purity

Update #1: Clarifications added.

Update #2: Comments are now closed. 

We need to talk about sex. That much is clear from the response to recent posts on the damage done to individuals and couples by the purity culture. People have shared story after story of heartache, guilt, shame, and unmet expectations (or in many cases, flat-out unrealistic ones). Setting the merits of abstinence aside for a moment, this outpouring tells me that our inability to speak clearly and honestly about sex is hurting us and our relationships.

As with most challenges we face, it all boils down to unmet expectations about sex and intimacy. Many of our sexual problems stem from the purity culture”s flat, one-dimensional portrayal of human sexuality. This culture teaches an idealized and one-dimensional view of sexuality with three major flaws:

  1. Their obsession with modesty and boundaries borders on a call for asexuality.
  2. Their idealism glosses over the reality that most people (statistics say that only 4% are still virgins at age 25) have sex before marriage.
  3. They promise couples that if they follow the rules, sex within marriage will be phenomenal without any effort.

Let’s take these one at a time.

1. The Purity Culture denies that God created human sexuality, and that it is good.

Whatever strategies a person uses to control their God-given drive for physical intimacy, these strategies ought not aim to shut down one’s sexuality altogether. This suffocates healthy expressions of sexuality with shame and guilt, which in some cases can cause real and permanent damage. Both men and women have shared heartbreaking stories with me of being shamed for even experiencing sexual desire, whether directed toward a specific person or not. In a climate in which we are also forbidden to masturbate, the underlying message is “Your sex drive is evil; therefore, you must shut it down.” This denies our nature as physical and sexual beings. We experience pleasure and we desire to express our love for another in sexual ways. These are not sinful or bad things, but the purity culture has conveyed that very idea: that sex and pleasure are evil. This is an ancient heresy known as Gnosticism, which teaches that matter is evil.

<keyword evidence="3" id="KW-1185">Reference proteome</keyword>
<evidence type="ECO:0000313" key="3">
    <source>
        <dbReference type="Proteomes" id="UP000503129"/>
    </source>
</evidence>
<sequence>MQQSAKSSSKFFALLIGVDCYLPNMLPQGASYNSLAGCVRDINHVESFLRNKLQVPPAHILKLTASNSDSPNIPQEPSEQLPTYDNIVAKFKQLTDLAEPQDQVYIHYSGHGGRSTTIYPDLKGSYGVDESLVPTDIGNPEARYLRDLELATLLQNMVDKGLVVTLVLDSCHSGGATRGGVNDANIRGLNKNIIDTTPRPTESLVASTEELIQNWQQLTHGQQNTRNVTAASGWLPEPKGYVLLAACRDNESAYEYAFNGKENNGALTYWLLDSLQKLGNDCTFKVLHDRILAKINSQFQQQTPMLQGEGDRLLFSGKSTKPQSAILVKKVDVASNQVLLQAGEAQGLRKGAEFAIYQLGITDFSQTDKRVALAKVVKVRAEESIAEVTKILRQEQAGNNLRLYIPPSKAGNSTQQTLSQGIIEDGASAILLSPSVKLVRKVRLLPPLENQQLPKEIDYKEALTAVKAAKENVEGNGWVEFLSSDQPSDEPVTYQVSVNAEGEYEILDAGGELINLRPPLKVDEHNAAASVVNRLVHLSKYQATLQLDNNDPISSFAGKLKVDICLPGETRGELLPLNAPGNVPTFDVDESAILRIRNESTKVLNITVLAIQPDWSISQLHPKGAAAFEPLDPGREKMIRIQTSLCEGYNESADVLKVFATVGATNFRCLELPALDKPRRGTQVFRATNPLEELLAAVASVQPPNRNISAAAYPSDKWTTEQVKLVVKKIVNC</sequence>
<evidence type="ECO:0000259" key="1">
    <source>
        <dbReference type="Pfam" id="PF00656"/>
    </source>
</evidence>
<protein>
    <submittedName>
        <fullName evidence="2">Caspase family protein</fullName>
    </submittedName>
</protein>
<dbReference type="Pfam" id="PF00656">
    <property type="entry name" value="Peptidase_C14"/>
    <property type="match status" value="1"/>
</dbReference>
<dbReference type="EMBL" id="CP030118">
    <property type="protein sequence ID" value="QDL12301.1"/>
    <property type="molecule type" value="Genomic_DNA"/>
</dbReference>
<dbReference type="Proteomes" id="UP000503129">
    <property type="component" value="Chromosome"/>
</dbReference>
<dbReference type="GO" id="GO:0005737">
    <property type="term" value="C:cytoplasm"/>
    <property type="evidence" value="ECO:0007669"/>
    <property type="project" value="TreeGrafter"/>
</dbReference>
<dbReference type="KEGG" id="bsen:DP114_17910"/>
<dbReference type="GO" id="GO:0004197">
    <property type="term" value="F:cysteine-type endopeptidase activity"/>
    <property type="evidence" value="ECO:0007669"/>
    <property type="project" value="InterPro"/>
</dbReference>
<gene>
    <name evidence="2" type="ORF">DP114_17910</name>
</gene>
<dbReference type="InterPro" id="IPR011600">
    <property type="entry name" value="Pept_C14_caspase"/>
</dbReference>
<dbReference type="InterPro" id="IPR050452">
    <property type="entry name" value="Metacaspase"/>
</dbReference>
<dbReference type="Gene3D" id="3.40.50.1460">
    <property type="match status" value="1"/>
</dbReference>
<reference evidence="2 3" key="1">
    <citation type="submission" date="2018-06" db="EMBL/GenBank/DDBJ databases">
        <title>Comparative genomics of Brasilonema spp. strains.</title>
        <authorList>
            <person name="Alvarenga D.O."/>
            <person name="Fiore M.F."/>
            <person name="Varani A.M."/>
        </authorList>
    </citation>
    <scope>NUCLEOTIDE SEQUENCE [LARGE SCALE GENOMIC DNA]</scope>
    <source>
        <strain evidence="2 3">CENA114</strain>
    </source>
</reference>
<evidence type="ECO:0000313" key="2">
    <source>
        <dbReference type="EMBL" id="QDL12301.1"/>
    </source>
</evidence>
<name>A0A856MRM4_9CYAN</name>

2. The Purity Culture denies that most people engage in sexual activity before they marry.

This means that even if you avoid having sexual intercourse (if only on a technicality), you have no guarantee that the person you fall in love with will also have avoided it. But the purity culture implies (or states outright) that if you wait, your spouse will wait too. And only if both of you wait, will things turn out well for you, in marriage and in intimacy. These are all lies.

If you are still a virgin, you need to know that based on the numbers, you probably won”t marry a virgin. Don”t get me wrong – if you are able to wait, that is a beautiful admirable thing. But numbers don”t lie. You are a rare breed indeed and you need to start thinking realistically about this. Think about how you will respond when someone you love tells you that someone else was their first. This does not have to be a Big Thing or a deal-breaker or cast a pall over your relationship, if you prepare for it. Decide now to love them for who they are today and for who they are becoming, not for a decision they made in their past.